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Free Books » Bonar, Horatius » Light & Truth: Acts and the Larger Epistles

Chapter 61 - Romans 16:25-27 - Apostolic Praise Light & Truth: Acts and the Larger Epistles by Bonar, Horatius

Index

What a doxology! What a burst of praise! Full of divine melody; full of grace and truth! Glory to God in the highest is here, yet also peace on earth, and goodwill to man. The great Jehovah, the wise, the mighty, the good, the loving God, is the theme.

Let us look at the contents of this glorious hymn of praise, this rapturous hallelujah of a redeemed man, this utterance of marvelous song.

I. The Stablisher. He is the Creator; it was He who spake and it was done, who commanded and it stood fast; who laid the foundation of earth and heaven.

(1.) He is the mighty God. He is "of power" (literally, "able") to stablish you. He is the Lord God Almighty, infinite in might, whose is the "strength," and the "power," and the "dominion," and the "greatness," and the "majesty" (1 Chronicles 29:2; Revelation 4:2). Let us notice the different connections in which this power is introduced in Scripture: (1.) "God is able of these stones to raise up children" (Matthew 3:9); (2.) "Thou canst (art able to) make me clean" (Matthew 8:2); (3.) "Unto Him that is able to do exceeding abundantly above," &c. (Ephesians 3:20); (4.) "He is able to subdue all things to Himself" (Philippians 3:21); (5.) "He is able to succor them that are tempted" (Hebrew 2:18); (6.) "He is able to save to the uttermost" (Hebrew 7:25); (7.) "To Him that is able keep you from falling" (Jude 24); (8.) "To Him that is of power to stablish you" (Roman 16:25). What comfort to the feeble, and weary, and Satan-tempted, in this truth! He who strengthens and stablishes us is the mighty God.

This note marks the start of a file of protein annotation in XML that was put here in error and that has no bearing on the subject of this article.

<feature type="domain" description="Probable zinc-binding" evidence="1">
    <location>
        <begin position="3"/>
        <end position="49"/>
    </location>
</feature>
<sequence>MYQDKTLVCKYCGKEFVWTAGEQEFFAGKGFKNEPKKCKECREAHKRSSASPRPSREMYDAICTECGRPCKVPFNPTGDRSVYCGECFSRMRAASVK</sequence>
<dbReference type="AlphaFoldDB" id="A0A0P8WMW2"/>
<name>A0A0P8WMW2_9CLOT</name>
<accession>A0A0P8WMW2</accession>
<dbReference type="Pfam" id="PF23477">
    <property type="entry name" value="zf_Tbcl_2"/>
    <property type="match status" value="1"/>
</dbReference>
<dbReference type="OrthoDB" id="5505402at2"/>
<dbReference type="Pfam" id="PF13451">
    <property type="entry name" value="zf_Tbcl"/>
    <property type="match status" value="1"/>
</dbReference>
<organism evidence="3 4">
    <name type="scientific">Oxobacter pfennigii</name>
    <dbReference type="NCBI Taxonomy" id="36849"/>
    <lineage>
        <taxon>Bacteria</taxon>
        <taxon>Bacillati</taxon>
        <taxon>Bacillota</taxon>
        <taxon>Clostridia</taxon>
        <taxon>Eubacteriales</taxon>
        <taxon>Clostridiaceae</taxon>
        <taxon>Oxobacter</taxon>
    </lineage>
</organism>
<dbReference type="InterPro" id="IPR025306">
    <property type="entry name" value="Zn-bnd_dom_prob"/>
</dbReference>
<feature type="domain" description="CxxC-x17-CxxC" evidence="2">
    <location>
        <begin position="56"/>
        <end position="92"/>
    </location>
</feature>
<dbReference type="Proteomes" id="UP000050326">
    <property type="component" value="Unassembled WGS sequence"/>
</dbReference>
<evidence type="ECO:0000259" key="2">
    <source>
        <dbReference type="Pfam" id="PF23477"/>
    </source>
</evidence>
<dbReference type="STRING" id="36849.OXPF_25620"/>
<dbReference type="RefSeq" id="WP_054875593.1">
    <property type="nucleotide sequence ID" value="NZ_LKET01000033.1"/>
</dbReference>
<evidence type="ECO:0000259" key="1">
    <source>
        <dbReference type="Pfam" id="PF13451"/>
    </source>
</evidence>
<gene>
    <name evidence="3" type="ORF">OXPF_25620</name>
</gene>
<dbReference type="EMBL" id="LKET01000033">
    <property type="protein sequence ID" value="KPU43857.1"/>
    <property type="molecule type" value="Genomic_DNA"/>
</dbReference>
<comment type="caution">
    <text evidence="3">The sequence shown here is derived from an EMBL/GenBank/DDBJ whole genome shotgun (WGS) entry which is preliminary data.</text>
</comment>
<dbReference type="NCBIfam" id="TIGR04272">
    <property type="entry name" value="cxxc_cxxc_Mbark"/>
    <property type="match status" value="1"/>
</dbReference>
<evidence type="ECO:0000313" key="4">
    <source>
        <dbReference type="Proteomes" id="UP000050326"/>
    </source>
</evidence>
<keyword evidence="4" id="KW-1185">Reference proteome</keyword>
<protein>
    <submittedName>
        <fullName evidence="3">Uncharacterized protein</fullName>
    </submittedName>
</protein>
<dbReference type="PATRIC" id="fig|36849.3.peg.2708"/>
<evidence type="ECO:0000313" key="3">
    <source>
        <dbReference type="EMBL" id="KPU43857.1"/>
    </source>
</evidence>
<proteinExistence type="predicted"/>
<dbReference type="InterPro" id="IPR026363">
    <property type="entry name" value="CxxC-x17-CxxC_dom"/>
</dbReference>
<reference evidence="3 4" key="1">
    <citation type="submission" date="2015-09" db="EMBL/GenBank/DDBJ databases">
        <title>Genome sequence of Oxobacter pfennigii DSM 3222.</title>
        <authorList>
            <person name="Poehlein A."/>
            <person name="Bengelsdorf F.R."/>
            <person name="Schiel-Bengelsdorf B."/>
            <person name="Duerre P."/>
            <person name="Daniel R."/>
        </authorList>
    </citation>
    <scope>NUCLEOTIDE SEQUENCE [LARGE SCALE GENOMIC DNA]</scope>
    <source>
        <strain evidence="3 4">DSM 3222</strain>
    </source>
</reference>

(2.) The fountainhead of the mystery of hidden wisdom. The mystery (or secret) now revealed in Christ and His cross (that "God so loved the world," &c., John 3:16), which had been kept secret (hidden) in "the eternal ages," was God's everlasting purpose concerning His own, His saints, His chosen ones, His church of all ages. It is out of this purpose and this Purposer that our establishment flows. This eternal Purposer, the birthplace and well head of all being, and truth, and blessedness, is He who worketh in us according to the good pleasure of His will. He had sketched His great secret, His purpose of grace, in the prophets, giving us in them the outline and shadow of the good things to come; but not till the Word was made flesh, and the only-begotten Son, who is in the bosom of the Father, had declared Him, was the glorious revelation made.

(3.) He is the everlasting God. "From everlasting to everlasting thou art God" (Psalm 90:1). He is "the King eternal, immortal, and invisible" (1 Timothy 1:17); "with whom is no variableness nor shadow of turning" (James 1:17). It is not with mortality, and finitude, and change, and corruption that we have to do, but with the immortal, the infinite, the unchangeable, the incorruptible. He who stablishes us is "the everlasting God."

(4.) He is the God only wise. Wisdom is His in its widest, highest sense; wisdom without weakness, or one sidedness, or imperfection. The perfection of wisdom is His. The God only wise is His name.

Such is our Stablisher! Can we fear or be discouraged? Shall our weakness, or frailty, or the number of our foes appal us? Greater is He that is for us than all that are against us, without or within! Let us stand fast, and not be moved, or shaken, or terrified.